Vaginal cancer is a disease in which malignant (cancer) cells form in the vagina. The vagina is the canal leading from the cervix (the opening of uterus) to the outside of the body. At birth, a baby passes out of the body through the vagina (also called the birth canal). Vaginal cancer is not common.
There are two main types of vaginal cancer:
- Squamous cell carcinoma: Cancer that forms in squamous cells, the thin, flat cells lining the vagina. Squamous cell vaginal cancer spreads slowly and usually stays near the vagina, but may spread to the lungs, liver or bone. This is the most common type of vaginal cancer.
- Adenocarcinoma: Cancer that begins in glandular (secretory) cells. Glandular cells in the lining of the vagina make and release fluids such as mucus. Adenocarcinoma is more likely than squamous cell cancer to spread to the lungs and lymph nodes. A rare type of adenocarcinoma is linked to being exposed to diethylstilbestrol (DES) before birth. Adenocarcinomas that are not linked with being exposed to DES are most common in women after menopause.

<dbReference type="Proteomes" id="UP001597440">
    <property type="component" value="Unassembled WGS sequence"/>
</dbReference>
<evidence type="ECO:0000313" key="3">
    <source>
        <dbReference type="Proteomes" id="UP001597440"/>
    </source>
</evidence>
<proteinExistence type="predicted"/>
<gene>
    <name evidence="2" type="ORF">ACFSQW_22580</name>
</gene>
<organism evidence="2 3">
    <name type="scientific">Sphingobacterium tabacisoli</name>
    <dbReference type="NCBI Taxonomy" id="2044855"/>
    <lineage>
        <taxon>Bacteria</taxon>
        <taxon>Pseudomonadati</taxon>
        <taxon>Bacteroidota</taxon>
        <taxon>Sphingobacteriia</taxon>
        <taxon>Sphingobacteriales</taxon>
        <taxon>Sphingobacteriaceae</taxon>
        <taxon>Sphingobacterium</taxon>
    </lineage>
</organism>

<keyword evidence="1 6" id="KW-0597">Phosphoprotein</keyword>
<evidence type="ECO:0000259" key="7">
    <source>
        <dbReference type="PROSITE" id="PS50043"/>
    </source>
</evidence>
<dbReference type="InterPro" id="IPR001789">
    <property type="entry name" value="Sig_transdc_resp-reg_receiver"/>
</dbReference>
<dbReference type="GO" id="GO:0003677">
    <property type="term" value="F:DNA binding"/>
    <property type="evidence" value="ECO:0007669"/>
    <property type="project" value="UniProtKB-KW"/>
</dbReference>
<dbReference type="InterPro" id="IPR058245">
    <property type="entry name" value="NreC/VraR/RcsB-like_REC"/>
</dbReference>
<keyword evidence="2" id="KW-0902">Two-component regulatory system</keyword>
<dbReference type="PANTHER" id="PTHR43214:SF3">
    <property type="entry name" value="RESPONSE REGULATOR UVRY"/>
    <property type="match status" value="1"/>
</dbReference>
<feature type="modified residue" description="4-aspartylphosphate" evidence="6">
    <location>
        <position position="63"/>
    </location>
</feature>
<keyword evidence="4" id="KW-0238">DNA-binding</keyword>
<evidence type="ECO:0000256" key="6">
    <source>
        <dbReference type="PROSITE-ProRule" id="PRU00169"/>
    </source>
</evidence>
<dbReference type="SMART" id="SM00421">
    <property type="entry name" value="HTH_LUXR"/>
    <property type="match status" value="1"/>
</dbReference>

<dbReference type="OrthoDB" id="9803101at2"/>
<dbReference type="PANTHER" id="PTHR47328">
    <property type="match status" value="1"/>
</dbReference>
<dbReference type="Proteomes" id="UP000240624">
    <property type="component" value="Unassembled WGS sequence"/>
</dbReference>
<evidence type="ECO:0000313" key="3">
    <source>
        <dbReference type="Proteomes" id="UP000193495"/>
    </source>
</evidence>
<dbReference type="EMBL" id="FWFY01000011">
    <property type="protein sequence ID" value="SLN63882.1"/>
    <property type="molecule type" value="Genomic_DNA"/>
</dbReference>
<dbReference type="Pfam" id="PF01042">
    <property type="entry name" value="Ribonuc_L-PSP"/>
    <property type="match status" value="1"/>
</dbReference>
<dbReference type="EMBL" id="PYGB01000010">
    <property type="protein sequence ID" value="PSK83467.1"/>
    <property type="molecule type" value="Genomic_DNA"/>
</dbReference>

Female Reproductive Organs
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Being exposed to the drug DES (diethylstilbestrol) before birth affect a woman’s risk of vaginal cancer. These additional risk factors increase your chance of developing vaginal cancer:
- Age: 60 and older
- History of cervical cancer
- History of precancerous conditions in the cervix or vagina
- Having a mother who took diethylstilbestrol (DES) while pregnant
- Human papillomavirus infection (HPV)
- Having had a hysterectomy for health problems that affect the uterus.
Vaginal cancer often does not cause early signs or symptoms. It may be found during a routine pelvic exam and Pap test. Signs and symptoms may be caused by vaginal cancer or by other conditions. Check with your doctor if you have any of the following:
- Bleeding or discharge not related to menstrual periods
- Pain during sexual intercourse
- Pain in the pelvic area
- A lump in the vagina
- Pain when urinating
Tests may include:
- Physical exam and history
- Pelvic exam of the vagina, cervix, uterus, fallopian tubes, ovaries and rectum
- Pap test
If cancer is found, additional tests are usually done to determine whether or not it has spread to other parts of the pelvis or elsewhere in the body. These tests may include:
- CT scan
- MRI scan
Three types of standard treatment are used:
- Radiation therapy
National Cancer Institute: PDQ® Vaginal Cancer Treatment. Bethesda, MD: National Cancer Institute. Date last modified <07/23/2014>. Available at: https://cancer.gov/cancertopics/pdq/treatment/vaginal/Patient. Accessed <09/01/2014>.